(i)    had not been authenticated as required by section 77(8) of the Supreme Court Act, 1996;

(ii)   was a "ROUGH" copy in draft;

(iii)had not been properly adduced into evidence through an Affidavit which had been duly served on the Plaintiff prior to the hearing on the 17thSeptember, 2012 in accordance with the requirements of Order 52 rule 3(3) of the Rules of the Supreme Court of the Commonwealth of the Bahamas.

8.  The learned Judge erred in law in failing to apply and/or follow the established general principles set out below when considering the Transcript and specifically when considering the extract from the Transcript set out in paragraph 10 of the Decision:

(i)    all relevant passages must be read together and in their overall context;

(ii)   the court should not carry out a "detailed semantic analysis" of the words revealed by the transcript; and

(iii)if there is real doubt as to the meaning or effect of what was said, it should be resolved in favour of the person who would be bound.


The court action emanates from a civil action in the Supreme Court bought by Mr. Nygard against Mr. Bacon for what Mr. Nygard says is Mr. Bacon’s interference with Mr. Nygard’s access to his property at Nygard Cay along a deeded easement over Bacon’s $30 Million Point House estate as well as a public road reservation not belonging to Bacon but which he has been clandestinely attempting to commandeer since 2005.  Mr. Nygard has reportedly owned Nygard Cay more than 20 years before Mr. Bacon purchased Point House and properties to the east of it.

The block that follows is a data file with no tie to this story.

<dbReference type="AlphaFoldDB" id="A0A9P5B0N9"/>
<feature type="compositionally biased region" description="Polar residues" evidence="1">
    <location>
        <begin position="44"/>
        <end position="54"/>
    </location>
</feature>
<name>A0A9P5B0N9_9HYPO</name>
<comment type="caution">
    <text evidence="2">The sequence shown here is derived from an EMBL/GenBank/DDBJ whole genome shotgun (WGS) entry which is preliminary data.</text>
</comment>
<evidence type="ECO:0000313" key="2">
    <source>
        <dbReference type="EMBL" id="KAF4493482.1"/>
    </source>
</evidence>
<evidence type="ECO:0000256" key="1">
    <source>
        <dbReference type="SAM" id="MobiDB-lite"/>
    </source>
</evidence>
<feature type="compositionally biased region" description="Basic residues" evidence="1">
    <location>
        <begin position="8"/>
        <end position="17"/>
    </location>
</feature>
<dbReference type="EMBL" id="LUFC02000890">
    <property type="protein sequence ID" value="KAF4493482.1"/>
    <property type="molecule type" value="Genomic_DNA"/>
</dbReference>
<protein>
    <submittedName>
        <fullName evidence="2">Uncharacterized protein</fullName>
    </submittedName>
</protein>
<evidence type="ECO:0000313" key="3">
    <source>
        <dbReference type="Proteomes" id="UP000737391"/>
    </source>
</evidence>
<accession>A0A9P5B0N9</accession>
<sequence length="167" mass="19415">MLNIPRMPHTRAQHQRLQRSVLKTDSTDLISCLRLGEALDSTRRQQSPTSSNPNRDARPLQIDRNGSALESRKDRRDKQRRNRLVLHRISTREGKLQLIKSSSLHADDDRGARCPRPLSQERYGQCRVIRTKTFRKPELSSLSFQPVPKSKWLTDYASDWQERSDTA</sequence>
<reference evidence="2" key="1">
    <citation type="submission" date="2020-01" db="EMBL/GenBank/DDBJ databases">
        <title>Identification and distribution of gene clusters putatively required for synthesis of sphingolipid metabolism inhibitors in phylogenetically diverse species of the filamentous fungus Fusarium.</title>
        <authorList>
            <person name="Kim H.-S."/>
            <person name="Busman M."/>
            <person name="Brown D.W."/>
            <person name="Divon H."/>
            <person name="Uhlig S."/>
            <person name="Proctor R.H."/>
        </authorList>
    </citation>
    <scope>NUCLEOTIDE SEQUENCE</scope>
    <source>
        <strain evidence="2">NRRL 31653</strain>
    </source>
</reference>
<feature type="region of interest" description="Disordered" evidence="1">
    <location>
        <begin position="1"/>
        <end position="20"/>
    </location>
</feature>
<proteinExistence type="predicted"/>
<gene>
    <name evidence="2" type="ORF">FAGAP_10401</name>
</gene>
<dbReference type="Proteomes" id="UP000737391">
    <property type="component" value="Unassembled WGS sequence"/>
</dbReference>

Prior to Justice Isaacs being moved on the contempt issue, he had given directions on both sides being readied for trial on this action which is scheduled for February 2013.

Mr. Nygard is reportedly also pursuing criminal prosecution against Mr. Bacon and several other persons for certain actions which Mr. Nygard claims is a part of a conspiracy by Bacon and these other persons to extort his property from him and drive him out of The Bahamas by interfering with his sole land access roadway to his Nygard Cay as well as to tarnish his name and company’s brand name by perpetrating untruths about him.